Running is a great form of exercise. It’s also a way to work up an appetite. But, most people raise the question, can basketball shoes be used for running? Well, the answer is not so simple. There are many factors to consider when answering this question. This article will go over some of these factors and help you decide if basketball shoes would be good for running or not.

Can Basketball Shoes Be Used For Running?

Basketball shoes are usually not recommended for running since they are heavy and have thinner cushioning than running shoes. Basketball shoes are made for multi-direction brief motions such as forward, back, and side to side. Running shoes are lightweight and developed particularly for forwarding mobility.

If you’re only running a short distance, basketball shoes are a good option, but they’re not ideal. When compared to running with running shoes, you will fatigue more quickly.

Conversely, you should never play basketball with running shoes because the risk of spraining your ankle is incredibly high.

Types of Basketball Shoes

Are Basketball Shoes Good For Running?

Mentioned below are some types of basketball shoes.

  • Low-top basketball shoes: These are great for speedy players since they allow them to move more rapidly, but they don’t provide much ankle support.
  • Mid-top basketball shoes: These shoes allow players to move more freely while also protecting their ankles.
  • High-top basketball shoes: These shoes provide much more ankle protection and stability, making them excellent for players who play in the center or forward positions.

Types of Running Shoes

Are Basketball Shoes Good For Running?

  • Pronation

Running shoes are designed to assist runners who fit into one of 2 groups: under- pronators or overpronators.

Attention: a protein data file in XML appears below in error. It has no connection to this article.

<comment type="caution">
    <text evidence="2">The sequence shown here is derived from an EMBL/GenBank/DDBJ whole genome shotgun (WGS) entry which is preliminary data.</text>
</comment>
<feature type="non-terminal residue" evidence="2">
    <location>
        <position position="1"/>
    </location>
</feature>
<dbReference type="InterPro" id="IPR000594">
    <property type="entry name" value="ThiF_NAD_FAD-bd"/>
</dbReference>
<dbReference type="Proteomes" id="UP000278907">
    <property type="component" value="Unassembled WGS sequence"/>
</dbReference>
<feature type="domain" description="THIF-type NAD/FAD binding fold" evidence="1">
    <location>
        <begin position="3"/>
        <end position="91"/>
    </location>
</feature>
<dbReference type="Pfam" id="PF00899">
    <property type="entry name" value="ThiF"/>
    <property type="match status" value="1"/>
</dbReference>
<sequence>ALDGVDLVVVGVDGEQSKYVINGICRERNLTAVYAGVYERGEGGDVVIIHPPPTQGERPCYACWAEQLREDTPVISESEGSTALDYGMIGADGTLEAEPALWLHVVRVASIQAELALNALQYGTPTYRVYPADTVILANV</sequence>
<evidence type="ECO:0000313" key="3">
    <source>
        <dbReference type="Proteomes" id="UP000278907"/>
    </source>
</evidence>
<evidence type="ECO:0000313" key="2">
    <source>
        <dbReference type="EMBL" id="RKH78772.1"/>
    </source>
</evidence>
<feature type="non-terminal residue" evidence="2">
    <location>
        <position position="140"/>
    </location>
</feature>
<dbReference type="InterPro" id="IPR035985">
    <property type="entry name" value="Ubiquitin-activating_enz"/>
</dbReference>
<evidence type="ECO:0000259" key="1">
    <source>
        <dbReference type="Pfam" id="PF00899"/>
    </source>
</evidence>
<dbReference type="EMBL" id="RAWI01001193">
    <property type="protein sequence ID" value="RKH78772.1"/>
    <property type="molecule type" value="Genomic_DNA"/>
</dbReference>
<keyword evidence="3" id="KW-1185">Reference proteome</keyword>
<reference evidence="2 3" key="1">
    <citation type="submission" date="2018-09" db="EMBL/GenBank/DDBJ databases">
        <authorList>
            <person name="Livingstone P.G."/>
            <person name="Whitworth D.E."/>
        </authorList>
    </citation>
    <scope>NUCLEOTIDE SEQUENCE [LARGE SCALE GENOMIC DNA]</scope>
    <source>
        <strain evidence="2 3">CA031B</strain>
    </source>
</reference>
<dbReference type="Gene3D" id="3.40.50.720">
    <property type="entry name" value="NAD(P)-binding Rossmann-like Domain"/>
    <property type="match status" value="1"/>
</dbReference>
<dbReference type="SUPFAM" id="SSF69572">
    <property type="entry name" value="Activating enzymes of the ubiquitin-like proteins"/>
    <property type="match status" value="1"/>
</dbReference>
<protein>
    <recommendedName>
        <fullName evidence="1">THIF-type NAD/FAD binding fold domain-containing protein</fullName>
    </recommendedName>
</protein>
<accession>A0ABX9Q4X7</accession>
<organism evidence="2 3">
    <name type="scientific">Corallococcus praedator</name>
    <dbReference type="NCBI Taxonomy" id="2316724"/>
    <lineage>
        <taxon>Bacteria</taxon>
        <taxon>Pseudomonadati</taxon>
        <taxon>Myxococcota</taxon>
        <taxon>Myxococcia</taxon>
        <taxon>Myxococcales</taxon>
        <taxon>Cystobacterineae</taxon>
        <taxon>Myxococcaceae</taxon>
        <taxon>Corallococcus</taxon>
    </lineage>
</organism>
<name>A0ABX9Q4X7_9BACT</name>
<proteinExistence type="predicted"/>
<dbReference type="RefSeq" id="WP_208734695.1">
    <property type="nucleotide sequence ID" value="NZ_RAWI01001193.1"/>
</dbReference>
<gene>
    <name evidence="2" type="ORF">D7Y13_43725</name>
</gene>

Running with under pronation (or supination) implies rolling your feet outwardly, whereas running with overpronation means rolling your feet internally too far.

According to Healthline, a normal amount of inward pronation is around 15 degrees. Overpronation is common in those with low arches, while under pronation is common in people with high arches.

  • Drop

If you’re thinking about updating your running shoes, you should also evaluate the amount of shoe drop. The drop is the difference in heel height between the densely padded back of a shoe and the less padded front.

A standard running shoe has an 8–12 mm drop. The norm used to be a 12 mm drop, but with the movement toward minimalist shoes, an 8 mm drop is now more prevalent. 

Basketball shoes often contain a 10 mm drop, which is good for persons who are prone to heel striking but bad for encouraging perfect running form or for people who have already learned to avoid landing on their heels initially.

Running Shoes vs Basketball Shoes

Are Basketball Shoes Good For Running?

To know can basketball shoes be used for running? we will look upon their differences.

  • Weight

Running shoes are often lighter making it a bonus, but if you’re running for weight loss and are carrying a few extra pounds, the increased ankle support and stability of basketball shoes, as well as the improved traction, can be beneficial.

  • Soles

For use on highways and pavement, running shoes frequently have tougher soles, but indoor basketball shoes have softer soles because they will be used on a smooth court.

  • Movements

Basketball shoes are designed for both side-to-side motions and running while running shoes are designed for forwarding movement only.

  • Cushioning

Cushioning is concentrated in the midfoot area of basketball shoes, making the sole lighter and ideal for fast maneuvering. Running shoes offer extra cushioning in the heel and forefoot, which helps your body cope with a shock of around two and a half times your weight while running.

  • Support

Basketball shoes protect your heels, which is excellent for game-related actions but never for running because you should not strike with your heels.

The Bottom Line

Basketball shoes provide a lot of cushioning and stress absorption, which is vital for long-distance running. They are appropriate for short runs (or less than 10 miles per week), not for long runs. Even for short runs, basketball shoes are not a wise choice if you routinely run in snowy or sandy locations. We hope that this guide has been helpful for you in understanding the importance of running shoes and basketball shoes.